“I love coming to work every day!” exclaimed the 81-year-old dealer. Energetic and mentally sharp, his idea of “retirement” was to come in to work at 10 a.m. “But I stay at least until 5 p.m.”
As the founder of his dealership empire, he was proud of what he had accomplished and still felt he could contribute and run the business. So what's the problem?
The problem is that many dealers who are in this active situation want sons (or daughters) to take over the business eventually and continue the legacy. But for that to happen, there must be a succession plan.
In working with auto dealers for the past 25 years, I have seen successful transitions between generations. Too often, I have witnessed disasters, both for the dealership and the family. Here are two key questions:
- Will your son or daughter be ready when the time comes? Frequently the answer is “no.”
- Is your involvement sabotaging your succession plans?
The decisions you make as to your involvement will affect the successful transition of your business. So, what needs to happen in order for your legacy to continue successfully?
First, as the patriarch, you must realize that you cast a very big shadow. It is often difficult to be your son or daughter. Undoubtedly, you are a very strong personality and you have been extremely successful, thus making it very difficult for your child to measure up to your accomplishments.
Depending on your personality and management style, you may need to change things in order to give your children the opportunity to make the decisions that are necessary for preparing them to run the dealership.
If you are a very dominating personality or have a strong need to control, you need to convince yourself to back off and give your kid some space or your succession dream will become a nightmare.
It is likely that you are comparing your child to you, and look out if he wants to do things differently. My experience is that most dealer fathers acknowledge that their children will need to do things differently. But it is a different ball game when that actually happens.
So, what should be the basis for deciding whether doing things differently from dad is acceptable? If the business continues to maintain levels of profitability (along with acceptable CSI scores, market share, following legalities and manufacturer guidelines), then it is probable that your son or daughter has what it takes, despite differences in management styles.
It is one thing to try to train your children to be successful when they are in their 20s or even 30s. It is quite a different thing to still be expecting significant change to happen in their 40s or 50s.
Badgering them to change at this point only damages your relationship, and change is not likely to happen anyway.
I told one dealer who is in his 70s and clashing with his son at the dealership: “Your son is 46, the die is cast; he is obviously his own man and wants to do things differently from the way you do things.” This son was an accomplished general manager and he definitely did things differently.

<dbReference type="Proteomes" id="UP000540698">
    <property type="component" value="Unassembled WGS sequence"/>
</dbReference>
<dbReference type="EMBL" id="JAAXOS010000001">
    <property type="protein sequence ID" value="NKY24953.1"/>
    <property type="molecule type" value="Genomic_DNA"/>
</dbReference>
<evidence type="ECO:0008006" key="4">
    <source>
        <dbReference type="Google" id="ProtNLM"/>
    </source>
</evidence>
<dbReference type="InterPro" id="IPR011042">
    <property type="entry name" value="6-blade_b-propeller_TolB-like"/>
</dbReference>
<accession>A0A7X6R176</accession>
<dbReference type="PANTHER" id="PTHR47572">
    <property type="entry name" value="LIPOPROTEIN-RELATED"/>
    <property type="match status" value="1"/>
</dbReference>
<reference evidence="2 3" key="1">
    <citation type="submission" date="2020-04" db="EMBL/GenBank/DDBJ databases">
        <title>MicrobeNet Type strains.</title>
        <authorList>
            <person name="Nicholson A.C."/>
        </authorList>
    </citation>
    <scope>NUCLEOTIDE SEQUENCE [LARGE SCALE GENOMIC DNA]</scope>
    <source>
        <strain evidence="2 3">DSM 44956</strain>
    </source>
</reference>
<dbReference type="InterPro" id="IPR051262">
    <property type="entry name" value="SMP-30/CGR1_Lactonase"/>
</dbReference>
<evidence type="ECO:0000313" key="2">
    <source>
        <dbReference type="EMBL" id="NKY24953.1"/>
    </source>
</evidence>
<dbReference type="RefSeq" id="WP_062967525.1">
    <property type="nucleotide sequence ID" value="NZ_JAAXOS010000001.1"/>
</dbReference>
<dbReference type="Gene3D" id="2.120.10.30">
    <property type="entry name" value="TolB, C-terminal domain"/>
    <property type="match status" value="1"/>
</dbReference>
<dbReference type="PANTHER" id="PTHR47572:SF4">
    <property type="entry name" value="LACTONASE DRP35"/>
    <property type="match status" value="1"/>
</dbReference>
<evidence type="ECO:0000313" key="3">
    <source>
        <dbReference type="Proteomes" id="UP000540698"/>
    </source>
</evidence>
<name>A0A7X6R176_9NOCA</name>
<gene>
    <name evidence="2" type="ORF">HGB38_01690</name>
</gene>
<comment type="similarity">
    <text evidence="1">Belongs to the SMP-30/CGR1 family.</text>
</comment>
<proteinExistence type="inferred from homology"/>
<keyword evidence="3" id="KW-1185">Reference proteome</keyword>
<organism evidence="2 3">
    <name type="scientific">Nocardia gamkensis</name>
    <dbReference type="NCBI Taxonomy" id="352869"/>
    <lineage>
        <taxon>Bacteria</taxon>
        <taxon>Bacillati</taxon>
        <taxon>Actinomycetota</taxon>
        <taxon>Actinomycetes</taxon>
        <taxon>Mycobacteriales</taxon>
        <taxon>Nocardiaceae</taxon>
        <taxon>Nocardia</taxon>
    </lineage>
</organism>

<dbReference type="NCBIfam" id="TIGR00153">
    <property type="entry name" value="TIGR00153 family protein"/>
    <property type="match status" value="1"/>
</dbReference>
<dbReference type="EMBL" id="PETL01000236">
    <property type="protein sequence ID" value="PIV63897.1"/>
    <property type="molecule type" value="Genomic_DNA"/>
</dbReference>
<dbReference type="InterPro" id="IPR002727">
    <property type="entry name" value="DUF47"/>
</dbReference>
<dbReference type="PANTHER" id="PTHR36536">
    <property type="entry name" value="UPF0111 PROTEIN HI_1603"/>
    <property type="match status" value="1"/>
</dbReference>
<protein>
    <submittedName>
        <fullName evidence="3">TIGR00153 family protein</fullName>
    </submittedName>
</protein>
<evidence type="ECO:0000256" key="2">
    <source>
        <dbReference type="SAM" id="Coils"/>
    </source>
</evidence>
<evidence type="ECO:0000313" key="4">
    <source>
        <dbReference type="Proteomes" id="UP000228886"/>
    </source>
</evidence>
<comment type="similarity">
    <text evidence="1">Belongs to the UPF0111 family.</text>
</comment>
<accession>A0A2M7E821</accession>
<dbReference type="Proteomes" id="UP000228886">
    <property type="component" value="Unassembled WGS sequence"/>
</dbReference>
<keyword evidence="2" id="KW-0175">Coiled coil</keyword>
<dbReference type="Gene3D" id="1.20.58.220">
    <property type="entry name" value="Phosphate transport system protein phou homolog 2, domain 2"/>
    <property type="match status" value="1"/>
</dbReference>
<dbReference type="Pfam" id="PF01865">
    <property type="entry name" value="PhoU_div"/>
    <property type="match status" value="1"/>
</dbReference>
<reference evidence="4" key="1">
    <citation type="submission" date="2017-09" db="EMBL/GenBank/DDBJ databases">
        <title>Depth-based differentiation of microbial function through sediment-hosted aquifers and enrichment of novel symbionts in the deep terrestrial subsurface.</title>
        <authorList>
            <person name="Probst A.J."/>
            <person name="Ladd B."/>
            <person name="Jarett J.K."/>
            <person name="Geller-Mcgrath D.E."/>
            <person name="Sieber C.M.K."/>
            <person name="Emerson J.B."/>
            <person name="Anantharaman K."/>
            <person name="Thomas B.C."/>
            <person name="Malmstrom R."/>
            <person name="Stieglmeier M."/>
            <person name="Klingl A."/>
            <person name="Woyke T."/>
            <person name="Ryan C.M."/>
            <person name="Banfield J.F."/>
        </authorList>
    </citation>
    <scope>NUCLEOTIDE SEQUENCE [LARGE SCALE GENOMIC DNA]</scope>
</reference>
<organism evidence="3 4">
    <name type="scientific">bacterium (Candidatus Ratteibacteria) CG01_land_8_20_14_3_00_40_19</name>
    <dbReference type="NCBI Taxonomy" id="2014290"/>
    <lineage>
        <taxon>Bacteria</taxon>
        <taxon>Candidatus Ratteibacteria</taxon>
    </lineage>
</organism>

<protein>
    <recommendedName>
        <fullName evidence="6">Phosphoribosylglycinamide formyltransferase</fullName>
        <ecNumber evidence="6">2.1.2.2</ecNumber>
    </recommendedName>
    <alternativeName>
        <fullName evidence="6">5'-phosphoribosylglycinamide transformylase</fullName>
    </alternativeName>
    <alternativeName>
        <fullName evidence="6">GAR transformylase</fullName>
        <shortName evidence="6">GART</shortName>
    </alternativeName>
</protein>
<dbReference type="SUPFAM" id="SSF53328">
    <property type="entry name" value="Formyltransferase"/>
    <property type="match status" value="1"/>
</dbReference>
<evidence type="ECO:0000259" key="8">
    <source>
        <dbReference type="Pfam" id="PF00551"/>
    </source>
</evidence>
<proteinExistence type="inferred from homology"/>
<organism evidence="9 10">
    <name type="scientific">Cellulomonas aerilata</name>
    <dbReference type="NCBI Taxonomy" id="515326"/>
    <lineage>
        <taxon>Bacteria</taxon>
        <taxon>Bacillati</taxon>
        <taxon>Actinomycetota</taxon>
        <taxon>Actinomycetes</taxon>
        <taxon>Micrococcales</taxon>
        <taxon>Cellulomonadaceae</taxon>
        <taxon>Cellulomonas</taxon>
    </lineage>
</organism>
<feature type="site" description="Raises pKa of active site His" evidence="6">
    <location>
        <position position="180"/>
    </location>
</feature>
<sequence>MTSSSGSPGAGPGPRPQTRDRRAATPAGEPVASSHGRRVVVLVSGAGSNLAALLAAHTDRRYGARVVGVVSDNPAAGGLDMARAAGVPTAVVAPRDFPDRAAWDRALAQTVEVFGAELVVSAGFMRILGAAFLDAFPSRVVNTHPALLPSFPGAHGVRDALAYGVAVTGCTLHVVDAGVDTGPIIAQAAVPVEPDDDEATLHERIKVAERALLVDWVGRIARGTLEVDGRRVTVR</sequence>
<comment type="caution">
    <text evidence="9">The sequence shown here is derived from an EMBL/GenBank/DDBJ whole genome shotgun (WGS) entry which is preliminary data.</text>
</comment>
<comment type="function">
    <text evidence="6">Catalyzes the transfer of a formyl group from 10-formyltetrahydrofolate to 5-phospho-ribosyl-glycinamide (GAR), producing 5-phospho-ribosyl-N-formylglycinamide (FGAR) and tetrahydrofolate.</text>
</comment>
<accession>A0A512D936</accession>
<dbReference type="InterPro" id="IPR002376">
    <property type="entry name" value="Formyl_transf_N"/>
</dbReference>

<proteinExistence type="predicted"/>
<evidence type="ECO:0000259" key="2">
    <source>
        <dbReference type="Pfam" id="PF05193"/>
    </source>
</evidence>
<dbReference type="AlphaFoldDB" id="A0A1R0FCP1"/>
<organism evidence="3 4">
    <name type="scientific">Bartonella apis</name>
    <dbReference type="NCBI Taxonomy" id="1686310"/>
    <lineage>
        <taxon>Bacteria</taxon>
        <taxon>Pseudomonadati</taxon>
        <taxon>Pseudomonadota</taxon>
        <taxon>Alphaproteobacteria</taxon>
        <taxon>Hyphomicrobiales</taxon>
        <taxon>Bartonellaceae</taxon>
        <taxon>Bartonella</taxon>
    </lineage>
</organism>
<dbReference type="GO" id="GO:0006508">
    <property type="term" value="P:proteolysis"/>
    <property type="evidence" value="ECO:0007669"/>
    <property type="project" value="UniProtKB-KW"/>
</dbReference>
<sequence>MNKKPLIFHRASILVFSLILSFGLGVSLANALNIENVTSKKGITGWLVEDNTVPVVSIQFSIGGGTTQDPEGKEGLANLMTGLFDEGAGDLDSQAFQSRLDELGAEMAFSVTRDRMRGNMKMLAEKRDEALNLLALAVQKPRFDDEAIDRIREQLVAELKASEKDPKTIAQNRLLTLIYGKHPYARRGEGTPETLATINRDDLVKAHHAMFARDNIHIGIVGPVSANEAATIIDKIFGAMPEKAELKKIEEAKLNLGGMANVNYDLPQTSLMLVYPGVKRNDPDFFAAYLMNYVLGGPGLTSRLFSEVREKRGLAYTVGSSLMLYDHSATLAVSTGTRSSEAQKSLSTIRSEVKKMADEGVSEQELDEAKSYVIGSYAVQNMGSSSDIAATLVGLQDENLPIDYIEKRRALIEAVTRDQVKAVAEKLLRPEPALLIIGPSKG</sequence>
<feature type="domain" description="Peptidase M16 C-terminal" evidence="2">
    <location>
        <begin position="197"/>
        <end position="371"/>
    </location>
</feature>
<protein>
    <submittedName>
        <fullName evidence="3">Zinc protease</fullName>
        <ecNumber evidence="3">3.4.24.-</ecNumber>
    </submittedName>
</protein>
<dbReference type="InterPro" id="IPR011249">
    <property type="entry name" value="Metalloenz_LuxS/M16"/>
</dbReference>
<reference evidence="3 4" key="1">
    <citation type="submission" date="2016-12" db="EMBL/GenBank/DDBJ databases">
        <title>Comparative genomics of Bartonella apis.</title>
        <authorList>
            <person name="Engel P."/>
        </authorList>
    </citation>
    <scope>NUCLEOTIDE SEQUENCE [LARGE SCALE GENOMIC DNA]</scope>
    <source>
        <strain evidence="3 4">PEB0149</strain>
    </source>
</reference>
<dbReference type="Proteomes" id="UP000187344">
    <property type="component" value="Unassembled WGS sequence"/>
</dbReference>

In contrast, I just met with a dealer in his 70s who is addressing the same issue in a very satisfying and effective manner.
He recognizes that his son is not the gregarious salesman and motivational leader that he is. The son is solid financially, good on administrative details, presents himself well with the public and manufacturers and has a good business sense.
Therefore, father and son decided that the best approach was to hire a general manager who could manage day-to-day operations and keep the troops fired up and selling. The father continues to be involved, but he avoids the spotlight and defers decision making to his son and the general manager.
Due in large part to the father's sensitivity to his own dominant personality and his willingness to back off, his son welcomes his dad's involvement and expert advice.
However, if you know you aren't likely to back off, then probably you need to remove yourself for significant periods of time, as did another dealer with whom I have worked.
He knew that he'd clash with his son, who is talented and opinionated, much like his father. For the dad's succession goals to succeed, he knew he needed to give the reins to his son. So the father spends at least six months a year in Florida.
This definitely helps in their situation, but there is a pitfall to avoid, if you go this route. Too often, parents exercise “seagull management.” They fly in, make a mess and fly out. You can't show up periodically and overturn major decisions. This is a recipe for business and family disaster.
Expectations are important. They must be clearly stated and defined between parents and children working together in the family business. With the help of a trained succession advisor, you need to define and get on paper what each of you expects of the other in terms of decision-making authority, time spent on the job, who is to be responsible for what, profitability benchmarks, etc.
This will enhance positive and effective co-existence, for the betterment of the business and the family.
Hopefully, you can echo the words of one dealer: “Having my father involved with me in the dealership is wonderful!”
Hugh Roberts, CFP, can be reached at 818-610-3480 or at [email protected].